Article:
Remembering 9/11, Celebrating 9/14

Each year, my school celebrates a special, yet under-acknowledged anniversary in our country’s history. September 14, 1814 was the date when Francis Scott Key wrote the poem that became our National Anthem while witnessing the battle at Fort McHenry.  Three years ago, I approached my principal and colleagues with the idea of bringing the tradition of the National Anthem Project to our school.  The National Anthem Project is something started by MENC, the Music Educator’s National Convention where their main purpose for this project was to get Americans to know their National Anthem and to get them singing it.

For two years, we put on an assembly for our entire Cashman Elementary School community that focused on the history of the song, the four verses of the poem and our singing the Star Spangled Banner.  Each year, we always thought about how this event was so close to 9/11, but this year, September brought with it the 10th anniversary so we thought it appropriate to combine the two.

To do this appropriately for our elementary audience, we used carefully chosen images, poetry and song opening up with America the Beautiful.  Then a line of fourth graders came up to a microphone and took us through the assembly, briefly describing 9/11, sharing a poem about heroes, emphasizing unity among Americans, introducing the National Anthem and then leading the Star Spangled Banner.

A view of our 4th grade collage poem commemorating 9/11.

To remember 9/11 in an age appropriate way, the fourth grade students created a poem where all 115 students from five 4th grade classes contributed to a collage poem.  (This idea was learned during the poetry session by Ayanna Gallant during this summer’s Teacher Art Retreat.)  After studying an image commemorating 9/11, students wrote down a brainstorm of words that came to their minds and then narrowed it down to two.  Then, those words were taken, put together and arranged to create a poem.  Each class had their own image and their own sets of words, thus creating 5 verses to a poem.  This poem was read during the assembly.

The students also watched this video that was made by past fourth graders about the story behind the National Anthem before standing tall to sing the song.

The highlight of the assembly, though, were our honored guests: firemen and policemen from the Amesbury community. When these four gentlemen entered our gym, they were greeted by clapping and cheers. It was wonderful. These community celebrities graciously accepted our invitation to attend our assembly and the kids loved having them.

Our guests pose for a picture with our fourth graders after the assembly.

It’s important to have these types of serious assemblies for all age levels to instill a sense of patriotism and pride.  I’m fortunate to work in a school that honors these times.

I wish all a solemn remembrance of 9/11 and send sincere thoughts and prayers to the families of all who have been and still are affected.  May God bless America!

~EMP

Here is the poem our fourth grade students created together to remember September 11, 2001.  The pictures are the ones that inspired each verse.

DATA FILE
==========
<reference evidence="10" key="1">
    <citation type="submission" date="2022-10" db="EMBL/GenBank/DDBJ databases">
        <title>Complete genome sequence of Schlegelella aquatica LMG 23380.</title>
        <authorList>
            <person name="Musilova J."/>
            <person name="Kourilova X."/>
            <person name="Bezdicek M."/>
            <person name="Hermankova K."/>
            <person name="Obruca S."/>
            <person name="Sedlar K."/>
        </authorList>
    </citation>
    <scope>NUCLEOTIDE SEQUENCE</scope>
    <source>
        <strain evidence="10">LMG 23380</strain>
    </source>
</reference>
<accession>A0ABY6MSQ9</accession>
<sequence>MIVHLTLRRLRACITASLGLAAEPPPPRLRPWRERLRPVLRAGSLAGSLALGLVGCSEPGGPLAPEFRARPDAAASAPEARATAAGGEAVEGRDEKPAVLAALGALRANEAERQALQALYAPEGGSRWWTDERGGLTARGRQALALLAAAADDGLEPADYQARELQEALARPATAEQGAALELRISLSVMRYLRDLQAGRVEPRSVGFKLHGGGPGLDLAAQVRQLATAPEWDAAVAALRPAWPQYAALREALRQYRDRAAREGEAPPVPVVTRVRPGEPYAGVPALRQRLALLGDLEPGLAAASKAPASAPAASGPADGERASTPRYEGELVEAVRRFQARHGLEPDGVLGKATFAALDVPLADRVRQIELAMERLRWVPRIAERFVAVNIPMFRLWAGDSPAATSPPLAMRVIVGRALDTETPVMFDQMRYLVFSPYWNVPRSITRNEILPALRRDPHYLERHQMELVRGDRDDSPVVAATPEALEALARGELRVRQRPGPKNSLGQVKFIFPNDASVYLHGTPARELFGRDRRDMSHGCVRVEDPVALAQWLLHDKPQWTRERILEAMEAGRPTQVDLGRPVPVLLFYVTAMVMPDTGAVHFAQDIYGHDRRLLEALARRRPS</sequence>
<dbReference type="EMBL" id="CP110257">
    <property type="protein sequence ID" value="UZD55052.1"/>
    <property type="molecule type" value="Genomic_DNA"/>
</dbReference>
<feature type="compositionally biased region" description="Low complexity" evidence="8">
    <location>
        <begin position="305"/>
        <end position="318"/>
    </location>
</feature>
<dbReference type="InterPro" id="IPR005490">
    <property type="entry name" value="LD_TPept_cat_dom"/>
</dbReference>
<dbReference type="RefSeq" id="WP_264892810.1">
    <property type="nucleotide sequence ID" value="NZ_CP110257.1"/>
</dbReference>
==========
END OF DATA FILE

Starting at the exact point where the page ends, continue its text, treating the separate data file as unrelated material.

America’s beautiful twin towers
Standing proud and tall
Big, bright towers
Tall golden towers crashing together
And crumbling
Amazing brave strong America
Tall and Proud
America’s rock-hard freedom standing tall

Freedom
Strong America
Tragedy Destruction Ashes
Brave Hardworking Firefighters
Powerful Bravery
Battle for Freedom
Heroes Raising the American Flag
Brave Strong Independent Americans
Freedom

Fantastic bright city
Enormous New York Twin Towers
Peaceful skyscrapers illuminate the blue skyline
Memorable tragic beam of light
Scary memories of 9/11
Planes hit the Twin Towers
High beams in the night sky
Brave strong army
Bold New York buildings
Brave America

Strong, heroic firefighters
The defenders of America
Willing firemen
Brave helpful lifesavers
Big bold eagle
Strong willing heroes
The twin towers memorial
Freedom and safety
Brave heroic troops
Protective fierce fireman
Encouraging strong heroes
With great courage
Lifesaving guardians
Strong and brave

American Neighborhood Patriotic
American Flags Unity
American Freedom Brave
America Home Together
America Compassionate Peaceful
America safe neighborhood
America Home Courage

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Article by Elizabeth Peterson

Elizabeth Peterson has devoted her life to education and to reaching out to other teachers who want to remain inspired. Mrs. Peterson teaches fourth grade in Amesbury, Massachusetts and is the host of www.theinspiredclassroom.com. She holds an M.Ed. in Education, “Arts and Learning” and a C.A.G.S. degree with a focus in “Arts Leadership and Learning.” Elizabeth is author of Inspired by Listening, a teacher resource book that includes a method of music integration she has developed and implemented into her own teaching. She teaches workshops and courses on the integration of the arts into the curriculum and organizes the annual summer Teacher Art Retreat. Mrs. Peterson believes there is a love of active, integrated learning in all children and from their enthusiasm, teachers can shape great opportunities to learn.
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